Ramadan is now in full swing, and while it is a time for celebrating with friends and family, it is also a test in willpower and self-control. Your grumbling stomach and drooping eyelids are reminder enough of the hardships faced by Muslims during Ramadan, and the prospect of no food, water, or tobacco during daylight hours for a full month is enough to make anyone go weak in the knees.
It’s no picnic for those who aren’t fasting either. In fact, a picnic could land you in some pretty serious trouble, depending on where you are. In addition to having to deal with those lead-footed Iftar racers on the highway and cranky, sleep-deprived coworkers in the office, non-fasters also have to adhere to the same fasting practices as their hungry, decaffeinated counterparts, at least in public.
Most Muslim-majority countries, from Morocco to Iran, have some sort of penalty in place for those who choose to flaunt their disregard for their Muslim brothers and sisters in public. In some countries, it’s a small fine: in others, it’s jail time (or worse).
For those who aren’t fasting, that means drawing the curtains for your morning coffee or your afternoon meal. And that cigarette on the drive home you’ve been looking forward to all day? You can forget about that – smoking in your car can land you in just as much trouble.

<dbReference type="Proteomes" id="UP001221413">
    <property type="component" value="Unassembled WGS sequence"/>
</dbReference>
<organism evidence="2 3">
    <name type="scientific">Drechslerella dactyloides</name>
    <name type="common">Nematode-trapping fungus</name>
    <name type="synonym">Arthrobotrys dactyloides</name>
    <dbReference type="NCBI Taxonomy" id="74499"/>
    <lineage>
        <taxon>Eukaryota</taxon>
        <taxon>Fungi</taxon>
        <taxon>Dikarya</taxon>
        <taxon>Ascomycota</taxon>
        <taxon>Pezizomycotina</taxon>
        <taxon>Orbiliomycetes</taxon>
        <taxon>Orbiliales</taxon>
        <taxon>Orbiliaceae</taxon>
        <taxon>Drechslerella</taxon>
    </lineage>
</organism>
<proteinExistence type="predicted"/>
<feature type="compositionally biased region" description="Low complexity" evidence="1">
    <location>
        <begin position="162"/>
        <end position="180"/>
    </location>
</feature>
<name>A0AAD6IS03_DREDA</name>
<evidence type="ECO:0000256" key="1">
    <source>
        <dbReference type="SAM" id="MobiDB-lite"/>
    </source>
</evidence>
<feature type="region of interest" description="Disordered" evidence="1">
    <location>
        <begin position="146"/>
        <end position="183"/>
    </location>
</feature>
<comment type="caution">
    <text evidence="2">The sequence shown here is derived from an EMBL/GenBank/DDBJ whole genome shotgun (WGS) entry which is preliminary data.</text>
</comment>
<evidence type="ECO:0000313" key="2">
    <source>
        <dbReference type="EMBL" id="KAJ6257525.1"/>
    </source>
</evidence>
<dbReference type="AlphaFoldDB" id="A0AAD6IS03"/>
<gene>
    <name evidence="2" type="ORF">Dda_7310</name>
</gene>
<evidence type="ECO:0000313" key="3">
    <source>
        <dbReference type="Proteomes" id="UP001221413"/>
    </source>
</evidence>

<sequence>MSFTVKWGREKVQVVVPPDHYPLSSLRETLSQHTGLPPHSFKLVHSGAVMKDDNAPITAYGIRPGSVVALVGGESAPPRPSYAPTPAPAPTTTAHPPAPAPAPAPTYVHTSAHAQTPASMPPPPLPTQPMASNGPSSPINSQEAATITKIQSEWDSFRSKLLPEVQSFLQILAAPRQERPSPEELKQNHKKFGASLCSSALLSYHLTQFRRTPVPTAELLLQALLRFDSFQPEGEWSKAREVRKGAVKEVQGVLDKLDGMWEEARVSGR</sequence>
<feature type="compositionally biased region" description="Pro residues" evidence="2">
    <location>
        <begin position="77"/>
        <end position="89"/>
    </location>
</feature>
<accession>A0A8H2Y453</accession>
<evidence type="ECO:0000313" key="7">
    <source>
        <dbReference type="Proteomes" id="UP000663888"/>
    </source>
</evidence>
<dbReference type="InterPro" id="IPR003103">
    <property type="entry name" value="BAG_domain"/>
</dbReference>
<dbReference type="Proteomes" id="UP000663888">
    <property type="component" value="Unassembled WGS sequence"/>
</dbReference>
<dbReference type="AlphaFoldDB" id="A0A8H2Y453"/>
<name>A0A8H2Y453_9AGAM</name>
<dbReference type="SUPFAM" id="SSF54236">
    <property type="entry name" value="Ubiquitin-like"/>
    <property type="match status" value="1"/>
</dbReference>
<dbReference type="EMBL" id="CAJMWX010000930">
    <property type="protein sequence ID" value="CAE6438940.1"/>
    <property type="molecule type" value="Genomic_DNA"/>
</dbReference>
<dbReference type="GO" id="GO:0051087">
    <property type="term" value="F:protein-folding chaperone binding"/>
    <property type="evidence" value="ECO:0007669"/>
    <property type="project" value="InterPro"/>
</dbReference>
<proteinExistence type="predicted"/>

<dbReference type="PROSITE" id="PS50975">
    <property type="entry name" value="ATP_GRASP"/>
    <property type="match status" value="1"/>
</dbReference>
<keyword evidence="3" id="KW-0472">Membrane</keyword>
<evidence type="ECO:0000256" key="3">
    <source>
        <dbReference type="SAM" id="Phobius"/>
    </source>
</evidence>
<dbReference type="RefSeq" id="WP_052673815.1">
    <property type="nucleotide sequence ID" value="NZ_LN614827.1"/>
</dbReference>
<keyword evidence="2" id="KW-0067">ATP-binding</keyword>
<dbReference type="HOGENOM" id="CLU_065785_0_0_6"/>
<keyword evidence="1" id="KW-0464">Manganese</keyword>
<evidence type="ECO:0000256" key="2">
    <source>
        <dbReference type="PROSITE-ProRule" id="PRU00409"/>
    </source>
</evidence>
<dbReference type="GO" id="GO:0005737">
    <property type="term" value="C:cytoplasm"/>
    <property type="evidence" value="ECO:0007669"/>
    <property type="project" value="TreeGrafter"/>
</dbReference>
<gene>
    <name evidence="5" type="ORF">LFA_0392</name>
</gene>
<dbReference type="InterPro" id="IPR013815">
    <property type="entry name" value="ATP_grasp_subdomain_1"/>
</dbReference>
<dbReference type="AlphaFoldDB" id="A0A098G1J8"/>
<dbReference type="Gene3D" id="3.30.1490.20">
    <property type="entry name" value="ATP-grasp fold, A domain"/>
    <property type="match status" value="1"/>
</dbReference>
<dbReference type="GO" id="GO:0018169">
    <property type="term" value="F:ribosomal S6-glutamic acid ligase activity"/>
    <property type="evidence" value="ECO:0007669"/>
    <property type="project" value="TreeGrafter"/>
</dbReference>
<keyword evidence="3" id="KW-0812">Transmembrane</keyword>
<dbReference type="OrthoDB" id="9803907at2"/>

The Ramadan effect
Breaking fast in public isn’t the only crime that spikes during the holy month. While most Muslim countries witness a drop in crime rates (as much as 40 percent in Saudi Arabia), some countries actually see an increase in specific crimes during Ramadan.
In Turkey, the number of murders per day jumped from three to seven in the first ten days of Ramadan 2014. In Indonesia, Jakarta police deploy some 18,000 extra personnel to deal with the increase in street crime during Eid al-Fitr. And in 2009, the Yemen Times reported that Ramadan was “the best time for the lucrative business of child trafficking and smuggling to flourish.”
For now, let’s focus on a crime with much less severe consequences. Take a look at the Arab world’s most notable examples of fast-breaking crackdowns.